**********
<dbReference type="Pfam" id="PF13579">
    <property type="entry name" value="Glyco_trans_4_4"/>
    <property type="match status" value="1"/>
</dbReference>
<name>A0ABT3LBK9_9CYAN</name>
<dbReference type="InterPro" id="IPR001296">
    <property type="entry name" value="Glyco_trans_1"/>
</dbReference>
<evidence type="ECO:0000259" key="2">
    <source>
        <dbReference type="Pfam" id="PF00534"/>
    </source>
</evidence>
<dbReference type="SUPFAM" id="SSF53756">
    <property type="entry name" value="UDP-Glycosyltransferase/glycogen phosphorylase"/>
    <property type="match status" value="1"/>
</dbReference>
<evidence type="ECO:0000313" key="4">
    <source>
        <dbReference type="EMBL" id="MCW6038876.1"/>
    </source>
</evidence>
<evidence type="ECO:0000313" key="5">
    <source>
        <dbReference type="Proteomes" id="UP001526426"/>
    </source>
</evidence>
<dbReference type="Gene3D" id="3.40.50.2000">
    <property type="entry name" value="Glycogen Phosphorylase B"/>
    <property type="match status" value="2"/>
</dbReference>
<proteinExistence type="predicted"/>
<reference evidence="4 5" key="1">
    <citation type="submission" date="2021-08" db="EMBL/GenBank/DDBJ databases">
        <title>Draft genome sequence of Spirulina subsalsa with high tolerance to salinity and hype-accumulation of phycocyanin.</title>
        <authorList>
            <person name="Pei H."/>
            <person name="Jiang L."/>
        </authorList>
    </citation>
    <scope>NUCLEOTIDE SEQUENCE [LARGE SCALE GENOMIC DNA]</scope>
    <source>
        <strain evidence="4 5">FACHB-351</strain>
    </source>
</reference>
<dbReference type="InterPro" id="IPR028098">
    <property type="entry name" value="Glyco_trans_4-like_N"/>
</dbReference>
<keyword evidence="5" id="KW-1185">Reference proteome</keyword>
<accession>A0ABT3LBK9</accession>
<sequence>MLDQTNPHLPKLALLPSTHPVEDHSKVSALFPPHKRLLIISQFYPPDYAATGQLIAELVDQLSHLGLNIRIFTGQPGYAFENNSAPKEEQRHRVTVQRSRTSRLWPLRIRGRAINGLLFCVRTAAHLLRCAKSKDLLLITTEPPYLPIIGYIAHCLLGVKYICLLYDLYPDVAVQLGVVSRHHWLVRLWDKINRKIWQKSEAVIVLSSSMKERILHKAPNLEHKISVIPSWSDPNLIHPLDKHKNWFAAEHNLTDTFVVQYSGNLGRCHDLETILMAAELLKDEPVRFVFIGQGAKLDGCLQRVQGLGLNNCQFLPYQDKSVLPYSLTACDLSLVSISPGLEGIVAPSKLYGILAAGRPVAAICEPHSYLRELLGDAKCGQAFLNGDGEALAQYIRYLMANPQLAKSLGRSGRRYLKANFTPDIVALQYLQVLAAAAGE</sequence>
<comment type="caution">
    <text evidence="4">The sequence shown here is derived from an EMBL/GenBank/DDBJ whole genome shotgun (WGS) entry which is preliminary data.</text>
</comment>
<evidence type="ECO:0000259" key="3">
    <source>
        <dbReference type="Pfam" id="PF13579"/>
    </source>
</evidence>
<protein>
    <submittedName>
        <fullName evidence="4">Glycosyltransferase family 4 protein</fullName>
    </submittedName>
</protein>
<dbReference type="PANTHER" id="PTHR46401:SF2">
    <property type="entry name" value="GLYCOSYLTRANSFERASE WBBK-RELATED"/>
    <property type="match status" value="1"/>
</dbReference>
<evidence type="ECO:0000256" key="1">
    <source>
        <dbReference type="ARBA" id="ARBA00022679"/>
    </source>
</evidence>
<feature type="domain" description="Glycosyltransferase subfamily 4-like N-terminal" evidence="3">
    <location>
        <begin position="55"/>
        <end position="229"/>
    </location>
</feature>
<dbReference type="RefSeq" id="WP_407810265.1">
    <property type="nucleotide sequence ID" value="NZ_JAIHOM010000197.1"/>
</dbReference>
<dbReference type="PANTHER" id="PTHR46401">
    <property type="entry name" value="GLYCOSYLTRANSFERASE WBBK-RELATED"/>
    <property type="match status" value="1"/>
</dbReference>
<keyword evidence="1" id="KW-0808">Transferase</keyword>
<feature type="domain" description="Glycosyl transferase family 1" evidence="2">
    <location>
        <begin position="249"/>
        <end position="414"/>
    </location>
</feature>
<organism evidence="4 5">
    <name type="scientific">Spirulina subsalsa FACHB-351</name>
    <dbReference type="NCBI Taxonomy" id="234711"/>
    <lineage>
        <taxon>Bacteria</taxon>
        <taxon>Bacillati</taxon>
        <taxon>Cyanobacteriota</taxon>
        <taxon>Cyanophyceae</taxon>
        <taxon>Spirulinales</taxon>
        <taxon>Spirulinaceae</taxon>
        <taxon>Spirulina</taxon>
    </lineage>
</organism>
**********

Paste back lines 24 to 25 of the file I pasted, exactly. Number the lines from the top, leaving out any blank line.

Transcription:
    <source>
        <dbReference type="Proteomes" id="UP001526426"/>